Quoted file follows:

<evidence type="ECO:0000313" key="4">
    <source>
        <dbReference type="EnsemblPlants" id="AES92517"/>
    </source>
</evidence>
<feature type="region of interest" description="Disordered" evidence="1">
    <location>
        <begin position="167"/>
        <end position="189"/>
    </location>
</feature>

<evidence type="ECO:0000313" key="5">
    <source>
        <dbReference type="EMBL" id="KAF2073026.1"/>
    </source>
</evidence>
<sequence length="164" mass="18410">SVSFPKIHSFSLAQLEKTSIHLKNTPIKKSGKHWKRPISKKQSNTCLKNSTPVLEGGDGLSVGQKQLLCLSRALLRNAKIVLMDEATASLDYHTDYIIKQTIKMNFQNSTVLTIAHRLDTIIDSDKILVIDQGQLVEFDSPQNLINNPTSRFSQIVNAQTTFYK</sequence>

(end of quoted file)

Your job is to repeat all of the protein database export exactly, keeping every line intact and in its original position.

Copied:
<evidence type="ECO:0000313" key="4">
    <source>
        <dbReference type="EnsemblPlants" id="AES92517"/>
    </source>
</evidence>
<feature type="region of interest" description="Disordered" evidence="1">
    <location>
        <begin position="167"/>
        <end position="189"/>
    </location>
</feature>

<evidence type="ECO:0000313" key="5">
    <source>
        <dbReference type="EMBL" id="KAF2073026.1"/>
    </source>
</evidence>
<sequence length="164" mass="18410">SVSFPKIHSFSLAQLEKTSIHLKNTPIKKSGKHWKRPISKKQSNTCLKNSTPVLEGGDGLSVGQKQLLCLSRALLRNAKIVLMDEATASLDYHTDYIIKQTIKMNFQNSTVLTIAHRLDTIIDSDKILVIDQGQLVEFDSPQNLINNPTSRFSQIVNAQTTFYK</sequence>